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14/11/2013 16:15 | By Hugh Wilson, contributor, MSN Food

What to eat on Christmas Eve

What to cook - and whether to cook - on Christmas Eve.


Christmas table setting (© Getty Images)

Let’s face it, the meal on the evening before the biggest meal of the year can be a tough one to judge. Some of us prefer a light, healthy menu on Christmas Eve, conscious of the excesses to come. For others, Christmas Eve (unlike Christmas Day) is an opportunity to experiment with extravagant ingredients and exotic flavours.

Still others like to eat out on Christmas Eve, saving their culinary energies for the kitchen marathon that starts in the morning.

Whatever you prefer to do, here are a few suggestions to make this Christmas Eve meal a memorable one.

Christmas Eve: the main event

If you’re cooking something special on Christmas Eve you won’t be alone. In many northern European nations Christmas Eve isn’t the prelude to the main event: it is the main event. It’s the night for the finest feast of the entire holiday.

Moroccan fish tagine (© Sainsbury's)

And even many of us who are eating turkey and all the trimmings on Christmas Day still like to dine in style on Christmas Eve, with a meal fit to mark the beginning of the Christmas festivities.

If you’re planning to push the boat out, we’d only advise that you take into consideration the gluttony to come. Christmas Day roasts and pudding are nothing if not heavy, so don’t spoil your appetite with mounds of starchy carbohydrates and rich desserts the night before.

Similarly, you may want to steer clear of the roasting tin. There’ll be enough of that tomorrow. Unless you’re a vegetarian, great hunks of meat - hot, cold, sliced and, finally, shredded and added to curries and salads - will dominate the culinary landscape for the next few days.

Instead, why not think fish or seafood on Christmas Eve? Haddock, trout, scallops or sea bass (to name just a few) can all be the focal point of dishes that are deliciously different and won’t outshine tomorrow’s bride, currently sitting in the fridge awaiting her moment. A Moroccan fish tagine is light, healthy and sure to impress. This cod recipe is both special enough for Christmas Eve and easy enough to fit in between Christmas planning and Christmas partying.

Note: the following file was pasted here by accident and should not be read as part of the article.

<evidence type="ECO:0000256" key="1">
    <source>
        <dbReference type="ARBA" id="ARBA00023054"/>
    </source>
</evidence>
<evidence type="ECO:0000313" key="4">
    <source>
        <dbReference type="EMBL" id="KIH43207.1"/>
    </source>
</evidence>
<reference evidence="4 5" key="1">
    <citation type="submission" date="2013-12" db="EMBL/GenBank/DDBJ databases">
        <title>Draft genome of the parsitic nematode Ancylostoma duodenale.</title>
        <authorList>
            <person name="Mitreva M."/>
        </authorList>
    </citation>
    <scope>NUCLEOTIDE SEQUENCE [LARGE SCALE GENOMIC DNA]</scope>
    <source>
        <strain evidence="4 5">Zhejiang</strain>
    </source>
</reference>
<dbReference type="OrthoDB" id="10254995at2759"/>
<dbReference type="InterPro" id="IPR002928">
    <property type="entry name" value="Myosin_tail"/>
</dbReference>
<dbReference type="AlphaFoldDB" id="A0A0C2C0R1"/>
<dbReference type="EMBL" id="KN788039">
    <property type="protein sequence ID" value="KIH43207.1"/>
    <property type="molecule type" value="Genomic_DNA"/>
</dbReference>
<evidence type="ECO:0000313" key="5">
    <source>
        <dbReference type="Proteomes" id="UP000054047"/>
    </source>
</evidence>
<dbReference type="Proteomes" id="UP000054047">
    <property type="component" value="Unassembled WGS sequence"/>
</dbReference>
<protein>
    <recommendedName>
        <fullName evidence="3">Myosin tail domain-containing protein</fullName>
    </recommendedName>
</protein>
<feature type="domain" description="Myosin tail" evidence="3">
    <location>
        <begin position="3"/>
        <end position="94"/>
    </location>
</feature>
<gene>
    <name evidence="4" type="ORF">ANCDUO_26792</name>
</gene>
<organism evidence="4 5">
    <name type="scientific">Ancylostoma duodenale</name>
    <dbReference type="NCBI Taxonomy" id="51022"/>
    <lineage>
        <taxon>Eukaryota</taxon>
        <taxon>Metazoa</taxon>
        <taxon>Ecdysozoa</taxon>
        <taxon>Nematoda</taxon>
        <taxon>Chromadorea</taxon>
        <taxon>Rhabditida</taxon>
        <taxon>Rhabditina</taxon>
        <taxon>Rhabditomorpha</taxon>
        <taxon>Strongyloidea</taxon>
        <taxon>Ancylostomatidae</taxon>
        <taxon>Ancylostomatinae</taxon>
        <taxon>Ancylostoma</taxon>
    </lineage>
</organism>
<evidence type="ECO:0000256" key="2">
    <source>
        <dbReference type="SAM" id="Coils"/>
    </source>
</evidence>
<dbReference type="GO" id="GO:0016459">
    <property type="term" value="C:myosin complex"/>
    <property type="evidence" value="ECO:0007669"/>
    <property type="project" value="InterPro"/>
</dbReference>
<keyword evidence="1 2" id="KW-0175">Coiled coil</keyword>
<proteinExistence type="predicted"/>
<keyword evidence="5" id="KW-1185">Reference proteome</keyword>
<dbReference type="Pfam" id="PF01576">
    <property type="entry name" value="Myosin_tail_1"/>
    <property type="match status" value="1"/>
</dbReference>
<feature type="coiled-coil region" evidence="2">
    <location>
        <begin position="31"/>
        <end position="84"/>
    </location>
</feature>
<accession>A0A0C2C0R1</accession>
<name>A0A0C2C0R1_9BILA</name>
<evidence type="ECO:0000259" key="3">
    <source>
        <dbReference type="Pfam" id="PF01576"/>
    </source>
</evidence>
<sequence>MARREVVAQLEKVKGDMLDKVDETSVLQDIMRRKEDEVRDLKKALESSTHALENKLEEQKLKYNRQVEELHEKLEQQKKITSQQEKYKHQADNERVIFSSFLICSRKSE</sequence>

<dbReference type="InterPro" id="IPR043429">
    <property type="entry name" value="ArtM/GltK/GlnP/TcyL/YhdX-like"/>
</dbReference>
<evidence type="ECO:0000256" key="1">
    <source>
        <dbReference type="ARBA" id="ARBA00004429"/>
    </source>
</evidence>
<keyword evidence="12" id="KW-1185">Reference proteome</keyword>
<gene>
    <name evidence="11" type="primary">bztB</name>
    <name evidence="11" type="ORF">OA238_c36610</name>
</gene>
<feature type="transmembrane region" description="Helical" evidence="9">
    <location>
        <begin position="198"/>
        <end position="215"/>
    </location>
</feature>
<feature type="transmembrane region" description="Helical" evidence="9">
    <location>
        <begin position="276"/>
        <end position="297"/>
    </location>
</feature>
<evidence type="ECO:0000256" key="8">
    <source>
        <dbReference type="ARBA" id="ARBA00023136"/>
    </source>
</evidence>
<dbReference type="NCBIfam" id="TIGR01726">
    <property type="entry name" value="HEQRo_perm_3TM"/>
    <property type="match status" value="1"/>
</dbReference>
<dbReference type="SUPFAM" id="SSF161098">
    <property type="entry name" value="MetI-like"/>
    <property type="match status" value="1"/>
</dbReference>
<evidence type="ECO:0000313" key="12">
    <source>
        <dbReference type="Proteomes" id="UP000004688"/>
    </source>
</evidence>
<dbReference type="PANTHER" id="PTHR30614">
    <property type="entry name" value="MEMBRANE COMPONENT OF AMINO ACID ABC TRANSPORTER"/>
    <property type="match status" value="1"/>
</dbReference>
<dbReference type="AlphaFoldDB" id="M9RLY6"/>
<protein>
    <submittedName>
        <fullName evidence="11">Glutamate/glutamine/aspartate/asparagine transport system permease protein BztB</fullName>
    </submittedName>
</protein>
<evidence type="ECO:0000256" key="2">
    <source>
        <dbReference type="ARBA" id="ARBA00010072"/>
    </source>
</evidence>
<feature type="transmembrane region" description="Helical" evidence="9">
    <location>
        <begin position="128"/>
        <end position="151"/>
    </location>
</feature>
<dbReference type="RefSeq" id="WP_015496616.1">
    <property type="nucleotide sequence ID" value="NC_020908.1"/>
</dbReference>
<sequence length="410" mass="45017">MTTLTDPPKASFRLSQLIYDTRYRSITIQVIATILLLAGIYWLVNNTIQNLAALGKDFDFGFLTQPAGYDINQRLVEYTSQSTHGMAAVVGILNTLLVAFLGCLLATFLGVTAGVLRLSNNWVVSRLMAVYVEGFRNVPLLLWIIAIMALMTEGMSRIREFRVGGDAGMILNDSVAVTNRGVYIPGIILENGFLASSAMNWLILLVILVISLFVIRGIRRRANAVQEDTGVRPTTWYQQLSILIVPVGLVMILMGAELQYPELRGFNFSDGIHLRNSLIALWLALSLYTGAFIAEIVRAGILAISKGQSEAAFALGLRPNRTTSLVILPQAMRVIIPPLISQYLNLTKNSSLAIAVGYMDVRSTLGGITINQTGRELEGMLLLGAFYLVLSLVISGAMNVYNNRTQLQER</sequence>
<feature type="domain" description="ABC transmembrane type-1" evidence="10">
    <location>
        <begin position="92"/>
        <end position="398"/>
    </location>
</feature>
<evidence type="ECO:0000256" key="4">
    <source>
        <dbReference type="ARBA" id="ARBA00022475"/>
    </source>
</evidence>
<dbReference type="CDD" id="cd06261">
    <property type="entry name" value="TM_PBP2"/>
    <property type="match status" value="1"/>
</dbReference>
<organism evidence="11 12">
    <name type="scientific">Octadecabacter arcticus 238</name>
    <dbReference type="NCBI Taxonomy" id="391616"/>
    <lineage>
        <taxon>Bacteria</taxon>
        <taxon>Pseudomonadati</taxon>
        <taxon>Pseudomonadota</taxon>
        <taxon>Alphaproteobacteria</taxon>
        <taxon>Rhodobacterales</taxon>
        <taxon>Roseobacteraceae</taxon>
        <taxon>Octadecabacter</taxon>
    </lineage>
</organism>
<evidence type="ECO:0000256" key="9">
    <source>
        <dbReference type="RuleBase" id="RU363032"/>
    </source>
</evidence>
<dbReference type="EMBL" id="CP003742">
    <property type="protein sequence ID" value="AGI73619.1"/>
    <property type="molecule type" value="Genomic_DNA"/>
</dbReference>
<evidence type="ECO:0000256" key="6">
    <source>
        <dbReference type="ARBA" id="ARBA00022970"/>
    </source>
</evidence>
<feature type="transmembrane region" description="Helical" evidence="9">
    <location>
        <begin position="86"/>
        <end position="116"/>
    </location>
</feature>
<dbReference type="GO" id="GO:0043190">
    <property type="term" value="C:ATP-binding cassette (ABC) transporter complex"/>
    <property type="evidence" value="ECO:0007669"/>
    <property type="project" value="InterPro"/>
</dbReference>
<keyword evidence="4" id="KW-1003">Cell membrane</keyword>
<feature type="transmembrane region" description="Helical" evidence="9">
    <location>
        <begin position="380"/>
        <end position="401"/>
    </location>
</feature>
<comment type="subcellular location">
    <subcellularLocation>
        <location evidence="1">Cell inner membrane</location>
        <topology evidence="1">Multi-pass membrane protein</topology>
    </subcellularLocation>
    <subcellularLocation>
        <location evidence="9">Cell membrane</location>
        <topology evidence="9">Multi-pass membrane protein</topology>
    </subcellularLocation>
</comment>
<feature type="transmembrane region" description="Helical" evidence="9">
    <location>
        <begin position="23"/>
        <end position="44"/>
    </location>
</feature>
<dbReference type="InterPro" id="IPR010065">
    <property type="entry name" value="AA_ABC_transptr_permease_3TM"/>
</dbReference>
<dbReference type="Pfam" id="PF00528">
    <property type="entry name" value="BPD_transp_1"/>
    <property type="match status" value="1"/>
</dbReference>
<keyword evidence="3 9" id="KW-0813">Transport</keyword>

Winter salad (© Sainsbury's)

If you’re not keen on fish, why not splash out on a really good beef wellington or prepare a winter salad?

Desserts should follow a similar theme. What about a really good, and in this case really quite decadent, fruit salad?

Plan ahead

Of course, it’s also true that Christmas Eve can be a rush, whether you’re busy wrapping presents, getting over-excited kids to bed or frantically throwing together an outfit for a big night out.

In which case, you need to plan ahead. Why not cook a delicious and freezer-friendly meal the week before, so you need only defrost and reheat on the big night? Freezer-friendly recipe ideas include this cottage pie, and these crispy chicken kievs, which are usually a big hit with kids.

Citrus fruit salad (© Sainsbury's)

Treat yourself

And staying on the easy theme you could always avoid cooking altogether. Whether you’re frantically stringing up decorations or simply want to enjoy an evening out of the kitchen (given the carnage to come), why not stick a favourite ready meal in the oven. How about a Taste the Difference Bistro Al Forno lasagne or Taste the Difference paella? They’re tasty and easy, and on top of it all they keep the washing-up to a minimum.

Then pour yourself a glass of something special, sit down by the fire and relax. It is Christmas Eve, after all.

More Christmas food ideas from Sainsbury's

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